Chase's attempts to change rates aren't unusual. Nine out of ten credit cards allow the issuer to raise rates at any time by changing the account agreement, according to a study of 400 cards by the Pew Charitable Trusts. Intended to galvanize congressional action, the Pew report also found that three-quarters of the cards allowed cancellation of a low promotional interest rate after one late payment.
Responding to such practices, Democrats on Capitol Hill are pushing the Credit Card Accountability, Responsibility & Disclosure Act, which would ban card issuers from making unilateral changes to their contracts. The bill expands on regulatory amendments the Federal Reserve adopted on Dec. 18. "Fifty lines of text explaining how interest rates will be calculated before concluding 'We reserve the right to change the terms at any time for any reason' is not disclosure," said Christopher Dodd (D-Conn.), chairman of the Senate Banking Committee, in a Mar. 11 speech. "That's obfuscation."
Innovative lenders and other companies are trying to tap into that spirit and attract new customers by eliminating tricky fees and payment terms. But as in the past, when such reforms were quickly eclipsed by new manipulations of change-in-terms provisions, the latest marketing campaigns should be scrutinized closely.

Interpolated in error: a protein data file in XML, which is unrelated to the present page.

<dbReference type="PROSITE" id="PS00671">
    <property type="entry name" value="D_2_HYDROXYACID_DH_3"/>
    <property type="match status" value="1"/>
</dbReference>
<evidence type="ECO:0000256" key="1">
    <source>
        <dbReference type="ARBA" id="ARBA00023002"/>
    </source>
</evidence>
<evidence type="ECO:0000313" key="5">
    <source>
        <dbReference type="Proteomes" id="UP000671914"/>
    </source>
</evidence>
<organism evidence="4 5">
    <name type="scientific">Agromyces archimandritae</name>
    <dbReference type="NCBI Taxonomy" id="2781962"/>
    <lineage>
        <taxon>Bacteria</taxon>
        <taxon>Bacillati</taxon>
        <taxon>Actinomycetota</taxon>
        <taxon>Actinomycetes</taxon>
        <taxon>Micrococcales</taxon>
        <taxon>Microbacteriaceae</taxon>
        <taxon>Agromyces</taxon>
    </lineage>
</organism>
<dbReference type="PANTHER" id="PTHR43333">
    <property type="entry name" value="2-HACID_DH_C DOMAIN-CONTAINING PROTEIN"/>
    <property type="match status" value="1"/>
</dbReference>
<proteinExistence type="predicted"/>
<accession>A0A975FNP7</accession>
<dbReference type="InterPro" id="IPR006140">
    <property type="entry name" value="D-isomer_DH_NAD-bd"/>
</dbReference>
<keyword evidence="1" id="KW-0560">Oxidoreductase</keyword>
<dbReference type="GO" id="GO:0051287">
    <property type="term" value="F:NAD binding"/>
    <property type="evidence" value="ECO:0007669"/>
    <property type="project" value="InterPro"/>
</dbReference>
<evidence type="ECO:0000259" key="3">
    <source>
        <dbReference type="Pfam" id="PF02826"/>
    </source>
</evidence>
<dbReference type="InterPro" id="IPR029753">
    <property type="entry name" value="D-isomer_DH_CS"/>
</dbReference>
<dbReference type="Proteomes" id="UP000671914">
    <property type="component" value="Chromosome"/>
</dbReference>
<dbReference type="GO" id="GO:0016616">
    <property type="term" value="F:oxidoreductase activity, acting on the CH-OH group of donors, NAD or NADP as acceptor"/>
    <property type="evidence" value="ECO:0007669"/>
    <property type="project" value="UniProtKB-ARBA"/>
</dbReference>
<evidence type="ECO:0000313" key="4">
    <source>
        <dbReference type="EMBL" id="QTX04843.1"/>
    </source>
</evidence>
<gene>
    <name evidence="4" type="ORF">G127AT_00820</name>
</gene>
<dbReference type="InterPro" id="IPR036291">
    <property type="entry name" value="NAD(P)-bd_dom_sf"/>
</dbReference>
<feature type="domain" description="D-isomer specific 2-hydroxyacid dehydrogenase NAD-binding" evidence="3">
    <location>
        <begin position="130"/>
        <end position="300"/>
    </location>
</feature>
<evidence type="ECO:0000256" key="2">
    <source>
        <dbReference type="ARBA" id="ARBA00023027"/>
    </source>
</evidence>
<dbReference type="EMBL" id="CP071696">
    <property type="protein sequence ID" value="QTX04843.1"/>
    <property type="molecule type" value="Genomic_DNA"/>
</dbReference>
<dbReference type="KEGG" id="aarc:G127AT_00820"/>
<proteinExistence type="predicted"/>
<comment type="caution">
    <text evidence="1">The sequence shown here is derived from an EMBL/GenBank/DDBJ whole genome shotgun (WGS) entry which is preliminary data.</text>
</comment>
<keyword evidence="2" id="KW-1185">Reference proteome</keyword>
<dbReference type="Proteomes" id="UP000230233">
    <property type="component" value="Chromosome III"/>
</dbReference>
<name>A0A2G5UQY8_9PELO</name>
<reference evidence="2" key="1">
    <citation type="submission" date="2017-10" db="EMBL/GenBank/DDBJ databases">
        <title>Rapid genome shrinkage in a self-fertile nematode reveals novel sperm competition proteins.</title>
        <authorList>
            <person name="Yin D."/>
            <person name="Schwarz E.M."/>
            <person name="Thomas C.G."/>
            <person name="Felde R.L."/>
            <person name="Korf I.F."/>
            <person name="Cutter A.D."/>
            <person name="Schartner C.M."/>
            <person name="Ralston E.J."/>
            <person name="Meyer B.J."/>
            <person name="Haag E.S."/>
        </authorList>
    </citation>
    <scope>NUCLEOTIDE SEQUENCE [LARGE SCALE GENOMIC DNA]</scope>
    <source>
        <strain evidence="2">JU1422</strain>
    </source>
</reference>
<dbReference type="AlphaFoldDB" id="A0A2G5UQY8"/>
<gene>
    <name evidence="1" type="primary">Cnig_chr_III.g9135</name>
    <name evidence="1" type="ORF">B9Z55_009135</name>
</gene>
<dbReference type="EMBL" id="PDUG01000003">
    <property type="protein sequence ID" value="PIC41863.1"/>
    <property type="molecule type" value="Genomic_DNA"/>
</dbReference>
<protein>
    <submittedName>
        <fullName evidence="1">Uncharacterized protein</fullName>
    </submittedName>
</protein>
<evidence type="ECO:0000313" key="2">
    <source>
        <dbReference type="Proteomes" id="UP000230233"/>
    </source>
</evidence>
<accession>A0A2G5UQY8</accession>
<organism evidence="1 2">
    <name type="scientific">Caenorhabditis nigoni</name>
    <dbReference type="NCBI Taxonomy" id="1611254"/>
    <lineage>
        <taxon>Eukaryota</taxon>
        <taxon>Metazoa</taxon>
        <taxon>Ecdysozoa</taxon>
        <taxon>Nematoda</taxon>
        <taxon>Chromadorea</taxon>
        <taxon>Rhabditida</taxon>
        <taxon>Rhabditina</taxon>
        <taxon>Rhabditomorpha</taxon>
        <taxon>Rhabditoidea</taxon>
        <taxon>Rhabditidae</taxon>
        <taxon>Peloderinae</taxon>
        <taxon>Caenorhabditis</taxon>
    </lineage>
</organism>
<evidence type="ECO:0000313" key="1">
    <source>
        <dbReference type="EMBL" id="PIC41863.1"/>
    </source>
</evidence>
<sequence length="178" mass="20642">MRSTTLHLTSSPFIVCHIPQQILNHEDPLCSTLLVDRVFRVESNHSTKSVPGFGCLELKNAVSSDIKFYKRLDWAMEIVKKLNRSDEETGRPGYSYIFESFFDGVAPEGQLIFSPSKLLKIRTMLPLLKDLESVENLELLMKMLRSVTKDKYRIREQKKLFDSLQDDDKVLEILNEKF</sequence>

Since late 2007, Western Alliance Bancorp has pitched its PartnersFirst card as a fairer kind of credit. Currently the card is marketed to consumers by such diverse institutions as Utah State University and the Chicago Bar Assn. "Our cards are not going to be tricked up with all sorts of gimmicks," says PartnersFirst CEO Hal Erskine. A deal PartnersFirst is finalizing with the Service Employees International Union would give SEIU's 2 million members credit without annual fees and would delay penalty interest rates until a consumer misses two consecutive payments or three in six months.
But the SEIU card contracts will still include a change-in-terms provision. The union must approve any adjustment of fees. If overall interest rates rise, Erskine says, PartnersFirst needs to be able to charge more to cover its own borrowing costs. "And if the consumer has a better-than-market rate and does not live up to the deal," he adds, "we need to be able to change it."
With Douglas MacMillan and Theo Francis